In the magistrates' court, the maximum penalty is six months' imprisonment and/or a fine to the statutory maximum.
In the Crown Court, the maximum penalty is five years' imprisonment and/or a fine.
In England and Wales, witness intimidation by unlawful means, such as violence, bribery, threats, or improper pressure, is known as Perverting the course of justice.
Section 51 of the Criminal Justice and Public Order Act 1994 A current source of controversy is the lack of penalties for prosecutors who commit witness tampering or other forms of prosecutorial misconduct.
If you have been charged with intimidation of a witness, you may be somewhat confused and alarmed by the accusation.
You may be wondering how anything you have done or said could be construed by someone in law enforcement as deliberately intimidating.
A further form of intimidation may be thought of as 'cultural intimidation'.
Fist, the constitution and rules of evidence limit the kinds of procedures police can use to identify someone, and what can be said in court.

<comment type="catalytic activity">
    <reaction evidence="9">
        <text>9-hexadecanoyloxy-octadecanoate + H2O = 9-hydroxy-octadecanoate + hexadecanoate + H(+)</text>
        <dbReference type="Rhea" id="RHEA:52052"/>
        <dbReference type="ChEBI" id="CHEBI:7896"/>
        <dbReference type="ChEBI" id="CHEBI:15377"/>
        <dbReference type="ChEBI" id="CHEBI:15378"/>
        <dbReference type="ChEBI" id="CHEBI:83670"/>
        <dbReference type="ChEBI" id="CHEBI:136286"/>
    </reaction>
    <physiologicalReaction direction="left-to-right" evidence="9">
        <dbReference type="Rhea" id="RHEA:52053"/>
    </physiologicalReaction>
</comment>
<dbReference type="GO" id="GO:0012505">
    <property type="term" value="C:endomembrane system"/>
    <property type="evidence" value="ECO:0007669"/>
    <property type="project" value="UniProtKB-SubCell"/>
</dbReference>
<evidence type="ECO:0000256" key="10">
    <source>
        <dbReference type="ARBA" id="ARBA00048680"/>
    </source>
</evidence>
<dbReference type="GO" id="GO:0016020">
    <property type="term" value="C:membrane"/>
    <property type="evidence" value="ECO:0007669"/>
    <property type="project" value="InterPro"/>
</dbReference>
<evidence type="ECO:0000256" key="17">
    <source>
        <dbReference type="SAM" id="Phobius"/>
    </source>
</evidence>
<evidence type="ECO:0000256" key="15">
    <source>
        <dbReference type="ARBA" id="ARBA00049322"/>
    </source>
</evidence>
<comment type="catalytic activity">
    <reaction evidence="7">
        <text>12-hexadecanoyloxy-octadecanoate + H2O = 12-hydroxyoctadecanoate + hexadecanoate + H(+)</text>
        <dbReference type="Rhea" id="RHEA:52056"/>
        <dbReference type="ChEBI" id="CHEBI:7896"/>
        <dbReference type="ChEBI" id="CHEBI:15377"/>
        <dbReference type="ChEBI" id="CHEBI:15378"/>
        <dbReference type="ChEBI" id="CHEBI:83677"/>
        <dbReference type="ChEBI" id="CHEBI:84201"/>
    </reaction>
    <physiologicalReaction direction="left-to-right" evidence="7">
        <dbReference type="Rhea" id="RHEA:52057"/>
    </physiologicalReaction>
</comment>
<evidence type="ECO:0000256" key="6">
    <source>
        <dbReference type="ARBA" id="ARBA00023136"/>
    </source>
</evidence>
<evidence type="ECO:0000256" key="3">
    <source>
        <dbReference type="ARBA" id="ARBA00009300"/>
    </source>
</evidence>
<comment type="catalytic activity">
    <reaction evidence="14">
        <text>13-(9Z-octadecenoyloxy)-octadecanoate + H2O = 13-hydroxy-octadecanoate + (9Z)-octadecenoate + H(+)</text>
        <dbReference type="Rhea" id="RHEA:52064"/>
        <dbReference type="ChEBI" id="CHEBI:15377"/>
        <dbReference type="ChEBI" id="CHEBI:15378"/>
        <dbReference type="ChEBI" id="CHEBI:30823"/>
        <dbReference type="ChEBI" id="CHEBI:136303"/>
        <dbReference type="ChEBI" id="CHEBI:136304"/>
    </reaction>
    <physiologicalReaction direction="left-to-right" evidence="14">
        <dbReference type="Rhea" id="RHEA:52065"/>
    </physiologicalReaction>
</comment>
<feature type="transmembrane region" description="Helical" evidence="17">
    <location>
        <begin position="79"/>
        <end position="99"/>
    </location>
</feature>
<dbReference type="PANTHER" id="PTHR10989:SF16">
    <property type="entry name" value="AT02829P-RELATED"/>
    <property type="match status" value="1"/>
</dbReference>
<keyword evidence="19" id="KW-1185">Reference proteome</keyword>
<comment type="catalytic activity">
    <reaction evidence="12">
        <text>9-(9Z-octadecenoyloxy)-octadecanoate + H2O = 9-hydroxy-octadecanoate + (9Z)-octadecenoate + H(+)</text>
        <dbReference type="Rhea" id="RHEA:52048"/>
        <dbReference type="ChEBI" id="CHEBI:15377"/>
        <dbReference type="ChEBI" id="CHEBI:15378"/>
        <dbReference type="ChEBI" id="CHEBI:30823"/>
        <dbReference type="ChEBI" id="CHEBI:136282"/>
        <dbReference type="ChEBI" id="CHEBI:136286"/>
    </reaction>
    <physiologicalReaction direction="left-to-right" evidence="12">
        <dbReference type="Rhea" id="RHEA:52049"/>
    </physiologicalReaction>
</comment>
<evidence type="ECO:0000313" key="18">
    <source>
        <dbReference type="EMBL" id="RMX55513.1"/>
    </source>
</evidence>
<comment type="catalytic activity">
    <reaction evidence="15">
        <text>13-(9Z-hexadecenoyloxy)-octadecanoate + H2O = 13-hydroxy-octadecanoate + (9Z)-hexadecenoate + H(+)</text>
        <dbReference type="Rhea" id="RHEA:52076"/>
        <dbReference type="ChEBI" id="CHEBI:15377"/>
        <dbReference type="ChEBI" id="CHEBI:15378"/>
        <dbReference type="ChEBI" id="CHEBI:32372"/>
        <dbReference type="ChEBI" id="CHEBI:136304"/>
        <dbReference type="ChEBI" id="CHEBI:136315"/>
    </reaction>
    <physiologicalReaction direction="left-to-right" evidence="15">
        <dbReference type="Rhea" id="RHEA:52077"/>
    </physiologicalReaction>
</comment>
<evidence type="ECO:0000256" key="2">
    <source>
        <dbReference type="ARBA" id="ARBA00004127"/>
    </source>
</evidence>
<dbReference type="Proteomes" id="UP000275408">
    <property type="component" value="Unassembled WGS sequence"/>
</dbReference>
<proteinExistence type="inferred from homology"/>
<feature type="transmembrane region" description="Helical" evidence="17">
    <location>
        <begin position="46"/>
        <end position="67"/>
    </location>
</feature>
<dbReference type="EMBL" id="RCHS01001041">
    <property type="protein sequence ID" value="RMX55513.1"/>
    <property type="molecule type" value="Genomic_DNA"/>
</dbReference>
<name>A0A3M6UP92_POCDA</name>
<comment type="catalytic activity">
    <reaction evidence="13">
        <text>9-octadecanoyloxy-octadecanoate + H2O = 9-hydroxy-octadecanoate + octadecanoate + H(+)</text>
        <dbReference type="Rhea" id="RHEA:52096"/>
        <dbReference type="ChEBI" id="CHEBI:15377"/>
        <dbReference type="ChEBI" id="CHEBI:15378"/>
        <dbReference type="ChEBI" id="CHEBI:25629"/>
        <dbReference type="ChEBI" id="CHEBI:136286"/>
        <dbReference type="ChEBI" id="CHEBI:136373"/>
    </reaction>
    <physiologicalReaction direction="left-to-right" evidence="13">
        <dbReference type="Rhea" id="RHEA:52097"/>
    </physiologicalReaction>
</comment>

Second, when people think about what the police can show, they usually are not thinking in terms of "reasonable doubt." Even if the police are convinced about who was responsible, the Commonwealth still has to prove it, and if there is reasonable doubt, even convincing evidence is not enough.
In true witness intimidation cases the first issue is identity -- can the police prove who it was that was responsible for the allegedly intimidating acts?
There are two reasons that identity can be a legal issue even in cases where most people would consider it fairly easy to prove.